Although they differ in finer detail, both the European and U.S. regulatory laws discuss Design Controls.

Failure to comply with these laws can result in a series of penalties including your device being taken off the market…

Design Controls give structure to the Medical Device Design & Development process. While they allow some innovation, they ensure you are meeting all of the products (and users) indented needs without being lead astray. They ensure designs remain feasible and allow for full traceability. Ultimately, Design Controls demonstrate that your medical device is safe, effective, and meets the indications for use. Not to forget that they also focus on ensuring that you will actually be able to manufacture the device as intended.

One of the first steps is to establish a quality system. This system, consists of a number of processes and procedures that you define and implement to describe your process for addressing medical device regulations – one of which being Design Controls.

Applying Design Controls is not a singular activity. It is an accumulation of thorough planning, executing, and documenting throughout the process. Usually, Design Controls will start with capturing user needs to define Intended Use Statements/Claims. These claims, are then used to define the projects design inputs which guide the design process and, ultimately, generate design outputs (examples of these include drawings, specifications & instructions – essentially everything you need to manufacture and assemble the device) that address all user needs.

We strongly recommend keeping all relevant documentation up to date throughout the project. At HD, we use a number of quality management systems, processes and software to bring all of this information together and more recently, have implemented Aligned Elements (traceability software) to further strengthen our certified Medical Device Design & Development Process.

Of course, the design process is iterative, therefore many of these files consist of living documents. It is important to have a robust Change Control process in place. A Design History File is a record where all changes throughout a project are maintained. Although it may be tempting to leave it until the end, believe us, it isn’t pleasant! You can use tools such as a Design Controls Traceability Matrix to help with this.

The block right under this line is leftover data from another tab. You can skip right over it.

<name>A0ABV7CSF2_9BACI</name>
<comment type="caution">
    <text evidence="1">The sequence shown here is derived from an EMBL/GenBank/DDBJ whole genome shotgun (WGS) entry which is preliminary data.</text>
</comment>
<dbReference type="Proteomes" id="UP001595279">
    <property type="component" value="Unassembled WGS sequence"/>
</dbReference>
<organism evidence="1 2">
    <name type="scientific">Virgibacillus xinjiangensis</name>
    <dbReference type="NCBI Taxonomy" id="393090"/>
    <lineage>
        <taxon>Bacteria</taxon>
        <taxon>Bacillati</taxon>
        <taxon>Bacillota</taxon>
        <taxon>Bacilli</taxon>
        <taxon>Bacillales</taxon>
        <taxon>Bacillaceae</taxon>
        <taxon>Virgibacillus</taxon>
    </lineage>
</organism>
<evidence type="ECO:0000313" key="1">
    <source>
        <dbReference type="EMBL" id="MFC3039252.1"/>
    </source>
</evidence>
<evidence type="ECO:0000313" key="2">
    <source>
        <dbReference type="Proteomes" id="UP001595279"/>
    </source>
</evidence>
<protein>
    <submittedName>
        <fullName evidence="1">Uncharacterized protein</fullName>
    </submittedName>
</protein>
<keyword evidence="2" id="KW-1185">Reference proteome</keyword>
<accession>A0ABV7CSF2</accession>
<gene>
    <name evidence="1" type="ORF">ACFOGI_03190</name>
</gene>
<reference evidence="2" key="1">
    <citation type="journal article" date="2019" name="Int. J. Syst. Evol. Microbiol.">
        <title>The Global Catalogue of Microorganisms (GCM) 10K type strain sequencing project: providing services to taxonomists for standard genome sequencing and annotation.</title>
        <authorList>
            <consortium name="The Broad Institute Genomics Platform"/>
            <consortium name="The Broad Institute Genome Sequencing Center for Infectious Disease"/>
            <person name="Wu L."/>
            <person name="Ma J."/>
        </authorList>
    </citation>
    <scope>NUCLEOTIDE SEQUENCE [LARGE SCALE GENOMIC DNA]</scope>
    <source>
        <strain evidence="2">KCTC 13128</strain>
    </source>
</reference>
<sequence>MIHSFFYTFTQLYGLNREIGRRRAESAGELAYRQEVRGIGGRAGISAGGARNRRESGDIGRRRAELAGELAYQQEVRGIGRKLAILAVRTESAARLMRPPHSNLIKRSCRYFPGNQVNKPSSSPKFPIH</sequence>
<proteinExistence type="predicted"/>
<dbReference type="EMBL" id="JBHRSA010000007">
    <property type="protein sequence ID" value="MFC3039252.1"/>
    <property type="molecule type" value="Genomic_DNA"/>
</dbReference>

Ultimately, Design Verification is about proving that your Design Outputs meet the Design Inputs. Of course, the Design Controls and wider Medical Device Development process certainly isn’t light and there is more to it than discussed. At HD, we understand the burden of compliance and that it can bog a project down. During device development for volume manufacture, full Design Controls are applied within our formal device development process. This ensures projects are properly managed and provide evidence for MDR and FDA compliance. If you would like to learn more about or discuss how Haughton Design can help with your Medical Device Development, please get in touch.

Amber Davies - Human Factors Design Engineer & Marketing Manager at Haughton Design Amber Davies 29 April 2021


Get in Touch with Amber Davies

Human Factors Design Engineer & Marketing Manager

Amber graduated from Cardiff Metropolitan University with a degree in Product Design. She has a particular interest in the medical field stemming from her personal experience of using a medical device. She pairs her design background with her personal experiences to apply empathy and develop improved user experiences. Amber also combines this understanding to liaise with customers and create digital content at HD.

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